The Kidnap Years: The Astonishing True History Of The Forgotten Kidnapping Epidemic That Shook Depression-Era America, by David Stout
With a book like this there is all kinds of wasted potential. This is a book that could have been great, the subject matter is certainly interesting and the author’s exploration of a kidnapping epidemic in the late 20’s to the mid 30’s, with organized kidnapping gangs, had traumatic results and also led to a rise in an early war on crime that led to tough sentencing, including the death penalty, for a crime that had previously not been viewed as being particularly serious. Yet despite this potential, the author really blows it, and it is instructive to consider why this is the case. For one, the author’s slavish devotion to the New York Times is rather dubious. But more to the point is the way that the author just butchers this book to oblivion with terrible structure, setting up stories and then waiting to finish them off for hundreds of pages, screwing up the chronological organization of the material and jumping about from one scattered mess of a chapter to another. This would not have been a hard book to make good, but the author just could not stay on point or structure this in a way that did more than provide plenty of teases and unresolved setups left hanging.
This book is about 400 pages long and divided into 47 generally short chapters that lack any kind of overarching consistent structure. The general subject matter of the book is a kidnapping epidemic that took place from about 1928 to 1936 or so. This is discussed via material that deals with a variety of people, including the kidnapping victims themselves, who were sometimes part of wealthy families but at other times were just poor and ordinary people caught up in the wrong place at the wrong time with the wrong people, political leaders, journalists, law enforcement, and gangsters and other criminals. The author demonstrates how the combination of press sensationalism about kidnappings as well as the growing public hostility to any crime wave, which led to increased penalties, including the death penalty, for kidnapping and related offenses. The book also discusses how the kidnapping craze led to an opportunistic bid for increased federal power by the IRS and especially the FBI, which has had negative consequences for the long term freedom of Americans from burdensome federal bureaucracies.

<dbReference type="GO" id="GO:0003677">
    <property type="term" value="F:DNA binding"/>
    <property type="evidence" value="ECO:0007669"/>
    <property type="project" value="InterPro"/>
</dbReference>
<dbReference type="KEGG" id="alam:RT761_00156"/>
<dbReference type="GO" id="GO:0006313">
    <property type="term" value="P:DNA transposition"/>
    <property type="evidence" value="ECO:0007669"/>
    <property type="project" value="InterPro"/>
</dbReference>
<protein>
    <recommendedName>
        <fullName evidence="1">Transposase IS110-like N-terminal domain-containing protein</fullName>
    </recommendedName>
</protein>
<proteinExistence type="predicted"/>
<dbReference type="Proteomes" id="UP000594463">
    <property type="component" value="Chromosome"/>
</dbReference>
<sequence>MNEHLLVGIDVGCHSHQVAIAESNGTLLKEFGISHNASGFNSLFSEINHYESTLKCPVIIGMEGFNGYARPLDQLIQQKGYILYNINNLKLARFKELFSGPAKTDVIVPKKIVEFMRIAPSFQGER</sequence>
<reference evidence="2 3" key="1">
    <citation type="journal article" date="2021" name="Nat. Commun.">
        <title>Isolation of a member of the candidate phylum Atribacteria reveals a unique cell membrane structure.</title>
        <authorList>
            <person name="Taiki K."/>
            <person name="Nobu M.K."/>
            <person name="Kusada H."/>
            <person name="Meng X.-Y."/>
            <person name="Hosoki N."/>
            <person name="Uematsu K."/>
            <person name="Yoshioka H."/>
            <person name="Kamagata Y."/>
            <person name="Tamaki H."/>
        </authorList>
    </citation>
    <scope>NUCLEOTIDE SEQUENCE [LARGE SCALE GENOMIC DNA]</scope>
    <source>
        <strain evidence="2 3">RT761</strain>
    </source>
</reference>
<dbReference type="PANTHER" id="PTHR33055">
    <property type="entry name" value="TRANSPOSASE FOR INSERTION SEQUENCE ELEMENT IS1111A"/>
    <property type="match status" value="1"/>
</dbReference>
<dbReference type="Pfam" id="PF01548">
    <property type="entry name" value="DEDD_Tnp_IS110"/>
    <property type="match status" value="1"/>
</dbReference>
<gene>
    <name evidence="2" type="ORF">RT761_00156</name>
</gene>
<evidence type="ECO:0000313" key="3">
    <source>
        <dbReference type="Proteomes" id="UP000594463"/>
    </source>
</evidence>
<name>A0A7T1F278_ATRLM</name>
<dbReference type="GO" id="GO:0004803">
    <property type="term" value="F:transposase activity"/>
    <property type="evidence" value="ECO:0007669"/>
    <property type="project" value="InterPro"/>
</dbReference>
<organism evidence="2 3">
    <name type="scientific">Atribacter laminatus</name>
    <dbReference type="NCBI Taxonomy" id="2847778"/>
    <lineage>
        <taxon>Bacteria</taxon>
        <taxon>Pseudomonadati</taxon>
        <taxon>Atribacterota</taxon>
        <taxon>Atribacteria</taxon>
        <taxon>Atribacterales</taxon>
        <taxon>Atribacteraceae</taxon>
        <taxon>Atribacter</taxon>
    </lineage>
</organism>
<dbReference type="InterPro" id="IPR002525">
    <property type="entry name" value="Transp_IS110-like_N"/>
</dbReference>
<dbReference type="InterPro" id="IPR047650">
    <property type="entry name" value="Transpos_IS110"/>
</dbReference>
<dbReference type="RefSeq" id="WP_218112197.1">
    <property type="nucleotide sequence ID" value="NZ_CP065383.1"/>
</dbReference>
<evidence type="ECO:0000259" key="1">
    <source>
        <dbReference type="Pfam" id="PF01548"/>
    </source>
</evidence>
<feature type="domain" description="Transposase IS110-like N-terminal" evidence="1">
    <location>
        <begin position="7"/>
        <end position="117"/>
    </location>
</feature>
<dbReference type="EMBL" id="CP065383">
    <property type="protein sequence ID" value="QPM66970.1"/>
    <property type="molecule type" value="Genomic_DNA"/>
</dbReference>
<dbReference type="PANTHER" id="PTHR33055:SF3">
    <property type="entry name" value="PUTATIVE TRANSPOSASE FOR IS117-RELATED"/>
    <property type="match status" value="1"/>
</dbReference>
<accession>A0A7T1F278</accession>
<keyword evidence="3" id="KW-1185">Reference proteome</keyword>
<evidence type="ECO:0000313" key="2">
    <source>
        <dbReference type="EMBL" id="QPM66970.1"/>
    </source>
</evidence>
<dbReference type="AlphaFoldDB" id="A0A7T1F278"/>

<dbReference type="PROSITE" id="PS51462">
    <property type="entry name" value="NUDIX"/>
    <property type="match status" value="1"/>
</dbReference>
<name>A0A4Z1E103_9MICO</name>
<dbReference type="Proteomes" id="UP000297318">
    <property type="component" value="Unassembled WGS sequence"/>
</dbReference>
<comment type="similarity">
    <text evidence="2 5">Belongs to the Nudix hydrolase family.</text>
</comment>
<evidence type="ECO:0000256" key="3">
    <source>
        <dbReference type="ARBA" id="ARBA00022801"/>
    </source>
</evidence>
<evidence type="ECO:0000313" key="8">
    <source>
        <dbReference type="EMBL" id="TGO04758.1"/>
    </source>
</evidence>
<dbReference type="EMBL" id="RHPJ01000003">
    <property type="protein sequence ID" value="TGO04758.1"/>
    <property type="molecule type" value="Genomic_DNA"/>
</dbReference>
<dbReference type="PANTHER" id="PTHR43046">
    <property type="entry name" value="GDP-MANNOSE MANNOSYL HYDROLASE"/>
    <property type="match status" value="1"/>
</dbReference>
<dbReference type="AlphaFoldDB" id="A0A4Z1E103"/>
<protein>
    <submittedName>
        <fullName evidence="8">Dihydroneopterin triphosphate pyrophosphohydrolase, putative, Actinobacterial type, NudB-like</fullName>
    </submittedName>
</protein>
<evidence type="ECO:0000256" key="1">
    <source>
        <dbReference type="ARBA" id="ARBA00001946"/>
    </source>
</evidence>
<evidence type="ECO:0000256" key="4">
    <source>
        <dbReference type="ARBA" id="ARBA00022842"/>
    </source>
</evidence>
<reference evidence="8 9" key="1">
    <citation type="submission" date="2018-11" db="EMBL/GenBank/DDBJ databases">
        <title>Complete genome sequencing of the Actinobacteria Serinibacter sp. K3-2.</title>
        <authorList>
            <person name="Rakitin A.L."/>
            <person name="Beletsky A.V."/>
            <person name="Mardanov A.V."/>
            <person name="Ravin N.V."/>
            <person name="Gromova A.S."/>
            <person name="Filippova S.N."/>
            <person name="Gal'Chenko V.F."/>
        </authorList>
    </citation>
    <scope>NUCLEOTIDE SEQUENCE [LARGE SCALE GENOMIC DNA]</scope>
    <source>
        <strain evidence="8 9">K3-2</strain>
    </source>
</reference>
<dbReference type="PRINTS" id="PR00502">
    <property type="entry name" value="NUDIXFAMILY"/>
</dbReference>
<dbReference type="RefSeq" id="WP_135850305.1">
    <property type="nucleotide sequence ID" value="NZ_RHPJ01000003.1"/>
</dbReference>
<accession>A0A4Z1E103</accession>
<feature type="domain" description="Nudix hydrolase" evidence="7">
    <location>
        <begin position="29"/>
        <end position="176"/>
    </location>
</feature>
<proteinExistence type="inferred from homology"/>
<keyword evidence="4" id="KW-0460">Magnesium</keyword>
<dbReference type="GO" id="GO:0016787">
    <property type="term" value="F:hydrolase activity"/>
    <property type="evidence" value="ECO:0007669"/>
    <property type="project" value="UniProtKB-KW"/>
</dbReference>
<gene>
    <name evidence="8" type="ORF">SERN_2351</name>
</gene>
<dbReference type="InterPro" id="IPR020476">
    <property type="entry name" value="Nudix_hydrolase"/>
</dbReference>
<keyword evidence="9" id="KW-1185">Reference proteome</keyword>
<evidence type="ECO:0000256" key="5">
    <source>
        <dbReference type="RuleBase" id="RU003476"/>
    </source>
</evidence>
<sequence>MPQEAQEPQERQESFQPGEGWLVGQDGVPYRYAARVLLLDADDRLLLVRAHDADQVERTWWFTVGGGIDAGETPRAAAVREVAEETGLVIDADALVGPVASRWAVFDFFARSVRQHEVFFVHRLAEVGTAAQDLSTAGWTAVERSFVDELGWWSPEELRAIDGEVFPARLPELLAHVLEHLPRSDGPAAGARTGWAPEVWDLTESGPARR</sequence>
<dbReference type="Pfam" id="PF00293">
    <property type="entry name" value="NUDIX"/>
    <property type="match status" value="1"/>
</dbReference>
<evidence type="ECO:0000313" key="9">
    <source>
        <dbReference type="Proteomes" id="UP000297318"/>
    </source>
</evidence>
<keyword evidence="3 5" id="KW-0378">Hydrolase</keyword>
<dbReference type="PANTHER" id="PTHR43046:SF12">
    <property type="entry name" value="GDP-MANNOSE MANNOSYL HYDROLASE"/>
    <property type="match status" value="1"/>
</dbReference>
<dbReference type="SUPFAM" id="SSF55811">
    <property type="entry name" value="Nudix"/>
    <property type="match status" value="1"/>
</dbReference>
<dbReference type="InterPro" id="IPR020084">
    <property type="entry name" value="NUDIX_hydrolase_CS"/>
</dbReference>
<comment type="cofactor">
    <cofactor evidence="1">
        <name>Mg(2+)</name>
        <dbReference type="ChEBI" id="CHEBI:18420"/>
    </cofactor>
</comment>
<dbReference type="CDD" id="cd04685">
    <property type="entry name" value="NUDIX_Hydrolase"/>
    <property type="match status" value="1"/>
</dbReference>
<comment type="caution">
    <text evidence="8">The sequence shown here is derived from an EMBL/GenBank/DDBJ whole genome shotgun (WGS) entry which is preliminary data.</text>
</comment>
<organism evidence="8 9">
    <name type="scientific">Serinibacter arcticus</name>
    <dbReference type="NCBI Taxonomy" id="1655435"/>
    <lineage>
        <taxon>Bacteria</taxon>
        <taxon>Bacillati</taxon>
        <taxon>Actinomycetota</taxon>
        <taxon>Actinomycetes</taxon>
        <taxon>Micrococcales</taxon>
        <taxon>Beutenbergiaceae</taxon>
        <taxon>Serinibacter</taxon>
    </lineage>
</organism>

How did the author mess up so badly? The author is, it should be noted, a journo, and that does not inspire a great deal of confidence on my part. Yet one of the important lessons of journalism is not to bury the lede, which this author does repeatedly. Continually the author brings up someone only to drop the discussion for a dozen chapters before picking it up again. If the author was found to be suffering from untreated adult ADHD, it would be little surprise from the way this book shows scattered thoughts and jumping from one topic and kidnapping case to another, focusing here on doctors and there on children and at another place on beer heirs and still other places at the collusion between politicos and the mob, and still later on the effect of journalism. Any one of those threads could have been worthwhile if they were followed up on in some fashion, either with a chronological focus that tried to keep all of the balls in play with updates, or in focusing on one crime story at a time, resolving one and then moving on to the next, but the author screws it up badly by failing to organize effectively either chronologically or topically. Some structural editing would have made drastic improvements to this book.